In FrontPage today, Daniel Pipes takes up a question that has often been considered by commenters here: is the Allah of Islam the same as the God of the Bible? This is not just a matter for theological wrangling; the policy implications of the question begin to come clear along the middle and particularly at the end of Pipes’ article. Says Pipes:
This might seem like a minor semantic quibble, but the meaning of Allah has profound importance. Consider two alternate ways of translating the opening line of Islam’s basic declaration of faith (Arabic: la ilaha illa-la). One reads “I testify that there is no God but Allah,” and the other “I testify that there is no deity but God.”
The first states that Islam has a distinct Lord, one known as Allah, and implies that Jews and Christians worship a false god. The second states that Allah is the Arabic word for the common monotheistic God and implies a commonality with Jews and Christians.
The first translation is 40 times more common at google.com than the second. Despite this, the latter is the accurate one. Bush was right. Several reasons point to this conclusion.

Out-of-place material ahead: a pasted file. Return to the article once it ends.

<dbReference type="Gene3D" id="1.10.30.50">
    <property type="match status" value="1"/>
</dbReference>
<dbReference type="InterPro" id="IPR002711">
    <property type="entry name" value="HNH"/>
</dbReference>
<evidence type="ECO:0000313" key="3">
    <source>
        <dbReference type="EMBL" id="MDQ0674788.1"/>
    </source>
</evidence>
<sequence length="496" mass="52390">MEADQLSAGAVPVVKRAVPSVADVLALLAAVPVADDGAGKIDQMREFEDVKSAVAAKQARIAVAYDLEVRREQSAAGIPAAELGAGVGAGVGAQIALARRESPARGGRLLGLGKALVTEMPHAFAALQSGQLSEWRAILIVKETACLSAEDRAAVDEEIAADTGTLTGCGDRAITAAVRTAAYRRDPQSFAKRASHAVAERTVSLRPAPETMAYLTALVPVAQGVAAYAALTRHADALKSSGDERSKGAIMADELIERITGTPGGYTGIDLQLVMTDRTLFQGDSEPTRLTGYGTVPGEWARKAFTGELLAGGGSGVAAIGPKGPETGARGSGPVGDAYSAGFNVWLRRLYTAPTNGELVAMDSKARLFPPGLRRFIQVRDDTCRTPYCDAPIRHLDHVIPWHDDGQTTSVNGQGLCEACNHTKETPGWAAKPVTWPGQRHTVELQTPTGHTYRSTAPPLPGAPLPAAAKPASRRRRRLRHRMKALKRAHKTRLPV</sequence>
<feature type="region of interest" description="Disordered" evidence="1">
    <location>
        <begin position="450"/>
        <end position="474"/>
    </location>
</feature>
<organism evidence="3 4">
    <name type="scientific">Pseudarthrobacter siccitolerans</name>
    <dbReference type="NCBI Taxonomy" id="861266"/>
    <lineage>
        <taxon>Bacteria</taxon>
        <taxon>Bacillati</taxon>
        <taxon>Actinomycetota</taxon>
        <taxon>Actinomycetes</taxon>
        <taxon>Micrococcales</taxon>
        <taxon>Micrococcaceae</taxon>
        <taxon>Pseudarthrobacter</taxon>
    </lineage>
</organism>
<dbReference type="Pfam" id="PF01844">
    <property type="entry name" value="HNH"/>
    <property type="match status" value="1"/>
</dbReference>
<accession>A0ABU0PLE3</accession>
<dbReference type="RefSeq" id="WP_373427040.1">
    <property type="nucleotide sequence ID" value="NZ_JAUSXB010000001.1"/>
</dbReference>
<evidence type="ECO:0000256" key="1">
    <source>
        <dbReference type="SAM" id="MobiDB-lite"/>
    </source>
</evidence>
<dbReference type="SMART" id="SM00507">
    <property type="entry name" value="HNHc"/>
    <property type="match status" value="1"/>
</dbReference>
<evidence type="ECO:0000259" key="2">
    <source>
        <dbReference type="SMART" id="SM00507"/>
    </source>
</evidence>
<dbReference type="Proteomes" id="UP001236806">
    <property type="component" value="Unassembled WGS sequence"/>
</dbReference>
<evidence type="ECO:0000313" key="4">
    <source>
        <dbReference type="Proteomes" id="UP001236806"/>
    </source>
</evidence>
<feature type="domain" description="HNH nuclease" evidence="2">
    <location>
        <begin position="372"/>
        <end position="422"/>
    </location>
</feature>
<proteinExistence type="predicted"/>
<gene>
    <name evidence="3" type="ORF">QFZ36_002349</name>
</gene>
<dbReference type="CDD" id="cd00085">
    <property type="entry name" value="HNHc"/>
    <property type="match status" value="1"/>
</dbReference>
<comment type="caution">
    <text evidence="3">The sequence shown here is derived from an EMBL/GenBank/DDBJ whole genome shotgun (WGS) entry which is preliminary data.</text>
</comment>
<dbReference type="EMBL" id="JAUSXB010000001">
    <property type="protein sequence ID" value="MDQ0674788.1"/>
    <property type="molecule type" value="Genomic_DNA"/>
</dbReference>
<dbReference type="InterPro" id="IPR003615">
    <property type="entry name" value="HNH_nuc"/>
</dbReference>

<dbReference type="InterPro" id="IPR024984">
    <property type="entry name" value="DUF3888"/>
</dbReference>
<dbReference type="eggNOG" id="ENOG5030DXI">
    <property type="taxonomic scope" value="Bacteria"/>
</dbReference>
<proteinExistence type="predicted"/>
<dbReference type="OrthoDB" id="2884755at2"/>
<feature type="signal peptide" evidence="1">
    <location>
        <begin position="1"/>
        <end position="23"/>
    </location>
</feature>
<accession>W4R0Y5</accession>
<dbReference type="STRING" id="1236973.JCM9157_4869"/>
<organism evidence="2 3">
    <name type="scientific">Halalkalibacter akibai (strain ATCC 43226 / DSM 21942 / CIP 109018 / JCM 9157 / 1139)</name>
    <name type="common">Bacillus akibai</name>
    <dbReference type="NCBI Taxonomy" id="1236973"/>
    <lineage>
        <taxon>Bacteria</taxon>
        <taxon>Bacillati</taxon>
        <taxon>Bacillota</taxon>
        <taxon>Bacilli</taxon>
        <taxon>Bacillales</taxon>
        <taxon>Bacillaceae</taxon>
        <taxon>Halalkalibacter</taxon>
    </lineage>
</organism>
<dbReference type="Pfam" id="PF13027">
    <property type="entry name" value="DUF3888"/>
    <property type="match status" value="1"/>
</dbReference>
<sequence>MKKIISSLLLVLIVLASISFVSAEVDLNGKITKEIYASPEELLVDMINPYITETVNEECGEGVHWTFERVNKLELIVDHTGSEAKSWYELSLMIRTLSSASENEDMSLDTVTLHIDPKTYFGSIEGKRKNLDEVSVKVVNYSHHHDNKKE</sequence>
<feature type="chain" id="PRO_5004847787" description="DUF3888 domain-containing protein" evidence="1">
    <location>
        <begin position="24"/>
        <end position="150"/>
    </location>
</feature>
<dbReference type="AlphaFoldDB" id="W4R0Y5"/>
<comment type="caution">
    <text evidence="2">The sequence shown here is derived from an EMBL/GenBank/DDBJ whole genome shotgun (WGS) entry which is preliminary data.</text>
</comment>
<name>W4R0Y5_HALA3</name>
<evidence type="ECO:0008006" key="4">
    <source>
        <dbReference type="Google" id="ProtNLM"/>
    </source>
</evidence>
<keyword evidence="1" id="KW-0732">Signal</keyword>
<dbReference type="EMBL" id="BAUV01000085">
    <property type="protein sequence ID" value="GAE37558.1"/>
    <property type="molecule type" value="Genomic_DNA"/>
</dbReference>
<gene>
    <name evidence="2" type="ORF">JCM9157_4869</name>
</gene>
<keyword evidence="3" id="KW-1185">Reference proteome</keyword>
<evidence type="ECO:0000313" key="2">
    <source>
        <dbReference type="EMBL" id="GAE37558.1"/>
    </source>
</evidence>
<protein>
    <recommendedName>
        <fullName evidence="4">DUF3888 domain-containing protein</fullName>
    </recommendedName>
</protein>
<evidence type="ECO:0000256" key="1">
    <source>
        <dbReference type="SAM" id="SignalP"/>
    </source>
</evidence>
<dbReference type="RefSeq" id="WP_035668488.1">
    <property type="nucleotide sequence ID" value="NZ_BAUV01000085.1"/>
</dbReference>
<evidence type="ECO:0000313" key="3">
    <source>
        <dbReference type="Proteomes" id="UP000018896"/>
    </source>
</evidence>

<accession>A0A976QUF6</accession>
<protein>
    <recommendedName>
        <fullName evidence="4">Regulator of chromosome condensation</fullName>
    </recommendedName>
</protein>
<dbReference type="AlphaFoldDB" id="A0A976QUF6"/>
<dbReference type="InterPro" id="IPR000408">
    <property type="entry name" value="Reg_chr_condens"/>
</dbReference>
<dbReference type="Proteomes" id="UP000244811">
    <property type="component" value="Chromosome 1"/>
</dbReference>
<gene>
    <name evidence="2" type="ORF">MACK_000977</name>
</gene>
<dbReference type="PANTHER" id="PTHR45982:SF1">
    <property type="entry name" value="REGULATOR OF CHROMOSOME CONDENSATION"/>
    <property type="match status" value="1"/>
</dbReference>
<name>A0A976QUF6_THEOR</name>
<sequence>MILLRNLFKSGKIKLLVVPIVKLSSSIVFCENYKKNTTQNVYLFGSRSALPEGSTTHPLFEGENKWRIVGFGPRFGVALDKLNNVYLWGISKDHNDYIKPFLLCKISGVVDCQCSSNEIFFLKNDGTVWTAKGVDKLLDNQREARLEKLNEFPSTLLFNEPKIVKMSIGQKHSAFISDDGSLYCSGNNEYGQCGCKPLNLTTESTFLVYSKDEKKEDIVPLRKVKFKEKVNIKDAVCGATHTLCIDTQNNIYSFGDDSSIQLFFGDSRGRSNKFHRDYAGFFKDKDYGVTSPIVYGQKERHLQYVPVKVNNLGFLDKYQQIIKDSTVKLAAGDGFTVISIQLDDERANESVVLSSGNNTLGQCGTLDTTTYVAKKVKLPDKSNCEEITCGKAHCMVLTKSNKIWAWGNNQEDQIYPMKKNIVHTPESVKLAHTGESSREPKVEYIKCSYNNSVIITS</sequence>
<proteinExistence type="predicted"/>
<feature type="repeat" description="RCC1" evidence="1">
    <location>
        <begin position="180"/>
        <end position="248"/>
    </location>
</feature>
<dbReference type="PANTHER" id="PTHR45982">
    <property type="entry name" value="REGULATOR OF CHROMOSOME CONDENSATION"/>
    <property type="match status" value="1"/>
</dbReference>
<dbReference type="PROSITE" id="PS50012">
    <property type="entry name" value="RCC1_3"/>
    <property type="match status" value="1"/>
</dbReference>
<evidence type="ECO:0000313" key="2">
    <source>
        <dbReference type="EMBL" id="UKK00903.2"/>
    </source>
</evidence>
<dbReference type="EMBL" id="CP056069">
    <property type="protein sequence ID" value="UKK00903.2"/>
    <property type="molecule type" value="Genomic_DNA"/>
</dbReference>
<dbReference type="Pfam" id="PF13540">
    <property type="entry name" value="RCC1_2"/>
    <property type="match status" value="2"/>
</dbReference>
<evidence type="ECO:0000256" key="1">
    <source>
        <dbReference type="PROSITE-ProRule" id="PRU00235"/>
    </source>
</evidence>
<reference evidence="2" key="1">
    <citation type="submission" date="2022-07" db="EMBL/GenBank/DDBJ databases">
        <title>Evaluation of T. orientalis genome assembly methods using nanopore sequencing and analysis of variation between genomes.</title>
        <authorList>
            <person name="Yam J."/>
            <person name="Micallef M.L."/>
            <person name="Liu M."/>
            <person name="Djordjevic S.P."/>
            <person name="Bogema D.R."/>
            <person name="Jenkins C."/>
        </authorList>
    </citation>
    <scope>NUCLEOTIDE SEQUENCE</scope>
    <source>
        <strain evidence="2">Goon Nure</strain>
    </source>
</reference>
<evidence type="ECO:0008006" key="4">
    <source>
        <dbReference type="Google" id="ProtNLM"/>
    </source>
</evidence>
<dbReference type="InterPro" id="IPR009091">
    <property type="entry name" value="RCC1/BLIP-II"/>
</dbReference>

Scriptural: The Koran itself in several places insists that its God is the same as the God of Judaism and Christianity. The most direct statement is one in which Muslims are admonished to tell Jews and Christians “We believe in that which has been revealed to us and revealed to you; our God and your God is One, and to Him we do submit” (E.H. Palmer translation of Sura 29:46). Of course, the verse can also be rendered “our Allah and your Allah is One” (as it is in the notorious Abdullah Yusuf Ali translation).
Historical: Chronologically, Islam followed after Judaism and Christianity, but the Koran claims Islam actually preceded the other monotheisms. In Islamic doctrine (Sura 3:67), Abraham was the first Muslim. Moses and Jesus introduced mistakes to the Word of God; Muhammad brought it down perfectly. Islam views Judaism and Christianity as flawed versions of itself, correct on essentials but wrong in important details. This outlook implies that all three faiths share the God of Abraham.
Yes they do — in a sense. Obviously Muhammad portrayed himself as a prophet sent by the God of Moses and Jesus. It is not actually Islamic doctrine that, as Pipes says, “Moses and Jesus introduced mistakes to the Word of God.” Their followers did that. The Qur’an, addressing Muhammad and the Muslims, says of the Jews: “Have ye any hope that they will be true to you when a party of them used to listen to the word of Allah, then used to change it, after they had understood it, knowingly?” (2:75). This verse, combined with the fact that the Old and New Testaments do not bear witness to Muhammad as he expected, have led mainstream Muslim theologians to extend the charge of willfully perverting the Scriptures to Christians as well, although the charge is not made against Christians in the Qur’an.